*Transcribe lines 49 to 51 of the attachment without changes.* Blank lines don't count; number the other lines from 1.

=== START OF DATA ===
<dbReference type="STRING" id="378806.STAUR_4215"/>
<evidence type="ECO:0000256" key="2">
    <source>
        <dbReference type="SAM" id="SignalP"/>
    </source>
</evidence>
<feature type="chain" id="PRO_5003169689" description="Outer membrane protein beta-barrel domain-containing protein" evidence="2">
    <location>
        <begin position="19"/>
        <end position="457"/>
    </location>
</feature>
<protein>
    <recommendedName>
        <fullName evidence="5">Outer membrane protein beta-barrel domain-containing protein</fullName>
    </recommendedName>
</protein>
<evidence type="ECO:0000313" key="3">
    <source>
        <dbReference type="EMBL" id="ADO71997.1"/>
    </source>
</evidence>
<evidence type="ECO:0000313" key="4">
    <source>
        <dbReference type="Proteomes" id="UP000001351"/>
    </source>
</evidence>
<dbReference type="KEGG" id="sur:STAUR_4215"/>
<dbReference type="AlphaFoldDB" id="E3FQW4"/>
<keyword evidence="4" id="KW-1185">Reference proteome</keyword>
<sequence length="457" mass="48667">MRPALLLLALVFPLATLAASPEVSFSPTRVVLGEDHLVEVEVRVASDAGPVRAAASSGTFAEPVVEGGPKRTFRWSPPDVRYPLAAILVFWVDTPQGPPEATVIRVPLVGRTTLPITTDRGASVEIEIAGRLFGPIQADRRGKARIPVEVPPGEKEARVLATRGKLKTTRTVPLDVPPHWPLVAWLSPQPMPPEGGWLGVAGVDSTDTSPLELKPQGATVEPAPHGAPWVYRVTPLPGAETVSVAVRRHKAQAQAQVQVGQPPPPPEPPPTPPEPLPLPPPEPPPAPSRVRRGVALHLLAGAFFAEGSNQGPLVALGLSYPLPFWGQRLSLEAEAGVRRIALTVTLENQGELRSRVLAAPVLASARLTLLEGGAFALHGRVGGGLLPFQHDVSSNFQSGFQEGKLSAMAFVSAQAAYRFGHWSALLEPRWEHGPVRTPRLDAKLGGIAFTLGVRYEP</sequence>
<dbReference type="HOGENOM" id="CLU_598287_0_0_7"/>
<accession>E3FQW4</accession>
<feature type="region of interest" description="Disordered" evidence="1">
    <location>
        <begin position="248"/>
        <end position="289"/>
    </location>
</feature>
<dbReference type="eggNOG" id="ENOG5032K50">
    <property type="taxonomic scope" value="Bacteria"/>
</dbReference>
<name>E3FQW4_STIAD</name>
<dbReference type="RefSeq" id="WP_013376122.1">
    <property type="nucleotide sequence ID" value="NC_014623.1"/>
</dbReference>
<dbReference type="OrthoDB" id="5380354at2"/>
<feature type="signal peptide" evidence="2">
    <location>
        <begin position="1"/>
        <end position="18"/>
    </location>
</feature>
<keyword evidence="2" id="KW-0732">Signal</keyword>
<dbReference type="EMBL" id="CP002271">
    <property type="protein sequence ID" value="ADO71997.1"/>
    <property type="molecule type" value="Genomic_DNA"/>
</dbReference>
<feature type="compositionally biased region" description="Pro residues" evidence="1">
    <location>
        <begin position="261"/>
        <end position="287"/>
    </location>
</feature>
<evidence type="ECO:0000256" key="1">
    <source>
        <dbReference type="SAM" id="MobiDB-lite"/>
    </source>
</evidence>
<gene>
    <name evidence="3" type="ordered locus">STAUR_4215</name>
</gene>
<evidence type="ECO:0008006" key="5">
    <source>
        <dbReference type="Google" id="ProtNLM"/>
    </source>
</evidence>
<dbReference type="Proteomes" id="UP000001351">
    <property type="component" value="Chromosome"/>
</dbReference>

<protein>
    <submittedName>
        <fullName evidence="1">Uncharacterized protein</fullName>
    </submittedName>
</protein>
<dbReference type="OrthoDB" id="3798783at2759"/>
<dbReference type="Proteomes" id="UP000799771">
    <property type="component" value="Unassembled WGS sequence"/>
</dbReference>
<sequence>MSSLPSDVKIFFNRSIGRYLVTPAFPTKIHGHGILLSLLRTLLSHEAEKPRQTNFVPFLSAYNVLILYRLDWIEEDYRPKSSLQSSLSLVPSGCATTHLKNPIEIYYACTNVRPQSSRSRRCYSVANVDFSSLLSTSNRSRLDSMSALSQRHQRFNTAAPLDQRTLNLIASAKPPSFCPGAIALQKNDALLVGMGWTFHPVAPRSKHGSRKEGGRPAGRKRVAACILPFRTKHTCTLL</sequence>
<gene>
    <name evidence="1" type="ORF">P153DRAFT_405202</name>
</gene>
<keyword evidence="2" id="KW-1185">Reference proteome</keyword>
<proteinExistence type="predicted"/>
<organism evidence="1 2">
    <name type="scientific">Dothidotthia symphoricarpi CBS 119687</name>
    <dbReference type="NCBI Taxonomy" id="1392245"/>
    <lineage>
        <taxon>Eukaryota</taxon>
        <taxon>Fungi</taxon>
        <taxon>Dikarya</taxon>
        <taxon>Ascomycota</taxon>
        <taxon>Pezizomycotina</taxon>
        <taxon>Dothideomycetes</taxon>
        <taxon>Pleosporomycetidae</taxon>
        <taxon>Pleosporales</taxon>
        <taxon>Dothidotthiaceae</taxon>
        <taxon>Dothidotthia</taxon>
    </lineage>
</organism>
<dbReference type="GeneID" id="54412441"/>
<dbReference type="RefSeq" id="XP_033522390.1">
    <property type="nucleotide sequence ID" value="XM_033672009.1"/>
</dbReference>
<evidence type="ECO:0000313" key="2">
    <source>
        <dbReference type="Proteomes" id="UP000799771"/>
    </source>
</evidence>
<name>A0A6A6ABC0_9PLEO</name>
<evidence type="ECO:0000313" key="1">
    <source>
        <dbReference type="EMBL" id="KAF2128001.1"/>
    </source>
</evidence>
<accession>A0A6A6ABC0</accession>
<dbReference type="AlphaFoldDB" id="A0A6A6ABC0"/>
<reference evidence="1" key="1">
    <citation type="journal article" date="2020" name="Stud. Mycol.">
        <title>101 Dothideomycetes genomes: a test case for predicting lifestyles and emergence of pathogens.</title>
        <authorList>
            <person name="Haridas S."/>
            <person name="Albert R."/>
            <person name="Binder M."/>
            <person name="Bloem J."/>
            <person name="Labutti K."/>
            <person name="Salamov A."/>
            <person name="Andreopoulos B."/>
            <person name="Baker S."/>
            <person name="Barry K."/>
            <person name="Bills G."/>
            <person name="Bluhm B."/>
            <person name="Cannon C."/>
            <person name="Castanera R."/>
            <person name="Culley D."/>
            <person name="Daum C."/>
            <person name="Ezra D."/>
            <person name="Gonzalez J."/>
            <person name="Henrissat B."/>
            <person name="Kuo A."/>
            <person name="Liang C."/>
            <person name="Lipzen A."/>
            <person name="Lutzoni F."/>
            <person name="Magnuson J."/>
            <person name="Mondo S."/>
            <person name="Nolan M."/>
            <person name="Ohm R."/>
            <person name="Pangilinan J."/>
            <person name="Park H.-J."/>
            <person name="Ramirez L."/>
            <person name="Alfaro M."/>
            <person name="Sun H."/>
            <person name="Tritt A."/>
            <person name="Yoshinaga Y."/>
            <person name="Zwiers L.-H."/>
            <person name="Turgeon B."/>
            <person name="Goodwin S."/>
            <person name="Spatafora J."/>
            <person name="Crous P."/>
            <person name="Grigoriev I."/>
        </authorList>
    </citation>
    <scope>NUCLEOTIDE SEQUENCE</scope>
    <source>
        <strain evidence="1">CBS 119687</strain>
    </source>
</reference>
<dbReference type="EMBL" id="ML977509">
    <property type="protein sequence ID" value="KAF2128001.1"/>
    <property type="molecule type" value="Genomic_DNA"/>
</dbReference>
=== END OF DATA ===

    <location>
        <begin position="1"/>
        <end position="18"/>